Saturday 20 June 2009
When is a conversation public, an act of performance, and when is it private? This problem rears its head with greater frequency in the age of the internet, as more discussions are publicly accessible without necessarily, in the minds of the participants, being for the public.
In everyday life, the Scottish Daily Express recently sent one of its reporters onto Facebook. There she found embarrassing photos and descriptions of drunkeness and snogging among children from Dunblane. They had seen their schoolmates massacred before them, some had sustained horrific injuries themselves, but freshly turned 18 they were now fair game: this normal adolescent behaviour was somehow a public scandal. Bloggers were outraged, but mainstream media kept silent.
There are parallels from the world of science, in the form of preprint archives.
“Oceans charge up new theory of magnetism” said the Times last Sunday. As always, it wasn’t enough that a theory was interesting and new: it had to be transgressive, turn the world on its head, and have all the answers.
“Earth’s magnetic field, long thought to be generated by molten metals swirling around its core, may instead be produced by ocean currents, according to controversial new research published this week.” [Note: since I contacted them, they have changed the text of the online version of this article, although this change is not flagged, see below]. That is what science correspondent Jonathan Leake’s article said. But it is not what the new research said.
Pay attention. The earth, as you know, has a magnetic field, which is how compasses work. Where this field comes from is a bit of a mystery. Things that are “permanent” magnets, like the iron horseshoe ones you’ve played with, tend to lose their magnetic field after a while.
The earth’s magnetic field keeps on going, but it also fluctuates a tiny bit. And every now and then – like about 780,000 years ago – it flips, so that the North and South poles change place.
Nobody really knows what causes the flips, but the fluctuations have been taken as evidence of the movement of the molten iron core in the earth, slooping and spinning around, and this movement forms the basis of the dynamo theory for the origin of the earth’s magnetic field.
The Times said that Professor Ryskin from Midwestern University has a new paper out, which is true, and that he had shown that the fluctuations in the magnetic field are due to the movement of oceans, which he also did say.
The Times goes further. It suggests that the poles flipping is due to the movement of water in the oceans. “One idea is that changes in ocean circulation may explain the curious reversals shown by Earth’s magnetic field, in which the north and south magnetic poles suddenly flip over.” This idea is not in Prof Ryskin’s paper. I contacted Prof Ryskin: he says he does not think his ocean theory explains the flip.
The Times also says Ryskin’s paper claims that the whole of the earth’s magnetic field is produced by the movement of oceans. The paper does not make this claim. I contacted Prof Ryskin: he says he does not think the oceans create the earth’s magnetic field.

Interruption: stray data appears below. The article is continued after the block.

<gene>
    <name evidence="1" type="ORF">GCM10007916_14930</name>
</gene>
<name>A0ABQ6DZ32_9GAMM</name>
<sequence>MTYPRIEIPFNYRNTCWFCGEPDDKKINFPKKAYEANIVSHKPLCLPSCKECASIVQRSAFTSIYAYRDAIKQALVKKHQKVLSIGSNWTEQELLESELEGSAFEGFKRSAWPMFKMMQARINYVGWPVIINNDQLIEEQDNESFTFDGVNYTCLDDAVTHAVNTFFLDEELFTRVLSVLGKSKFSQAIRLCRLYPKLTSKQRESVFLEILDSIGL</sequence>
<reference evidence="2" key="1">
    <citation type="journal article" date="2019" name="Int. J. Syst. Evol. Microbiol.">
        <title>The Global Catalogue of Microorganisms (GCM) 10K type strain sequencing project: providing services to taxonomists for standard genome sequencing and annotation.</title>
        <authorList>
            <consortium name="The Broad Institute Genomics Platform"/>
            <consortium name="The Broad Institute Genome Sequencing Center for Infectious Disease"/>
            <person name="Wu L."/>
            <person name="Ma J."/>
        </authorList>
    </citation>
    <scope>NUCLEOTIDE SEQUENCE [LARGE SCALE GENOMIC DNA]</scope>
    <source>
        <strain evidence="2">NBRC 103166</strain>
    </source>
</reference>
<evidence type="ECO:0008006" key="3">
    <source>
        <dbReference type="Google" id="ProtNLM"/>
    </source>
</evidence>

He says he wanted to stick to the subject of the published paper, didn’t want to speculate on the questions of the field origin or its reversals, and objected to such speculations being included. The Times journalist meanwhile says that Prof Ryskin has confirmed that everything in the Times article was correct.
What explains this disparity? It is partly a practical issue, and partly, perhaps, a question of tolerating mystery.
A long time ago, several years back, Prof Ryskin put a paper up for discussion on a preprint server. These do not constitute publication, they are a place – not properly peer-reviewed – where academics can post ideas for discussion and criticism. Ryskin does not stand by everything he said in this paper, and many of his ideas have changed. Like the teenagers from Dunblane, he is alarmed that it should suddenly be seen as a formal reflection of his views, and feels it was never meant for public consumption, or popularisation. When he posted his thoughts for discussion among academics, it never occurred to him that anybody else would want to read it.
But there is also an emotional issue. I don’t know what explains the disparity between the academic’s account, and the journalist’s: but I will tolerate that mystery, because “I don’t know” is often the correct answer for many questions.
Prof Ryskin is clear on this too: the variation in the earth’s magnetic field has always been seen as evidence of hydrodynamic flow in the iron core. If he’s right, and this variation is actually produced by the ocean flow, he says, then there’s no evidence of flow in the core of the earth, so the dynamo theory becomes entirely hypothetical.
You can see the earth’s magnetic field with a compass. “In my view it may be good, in some respects, to have this as a mystery again,” he says. “That can be stimulating: it may be good for people to think that there are mysteries to be solved.”
The paper is here:
And there’s a good blog entry on Ryskin’s work here:
I’m amused to see that since I contacted them, the Times have changed their copy, and “produced by” has been replaced with “linked to”.
Read the original here
No clarification or correction, just a silent change.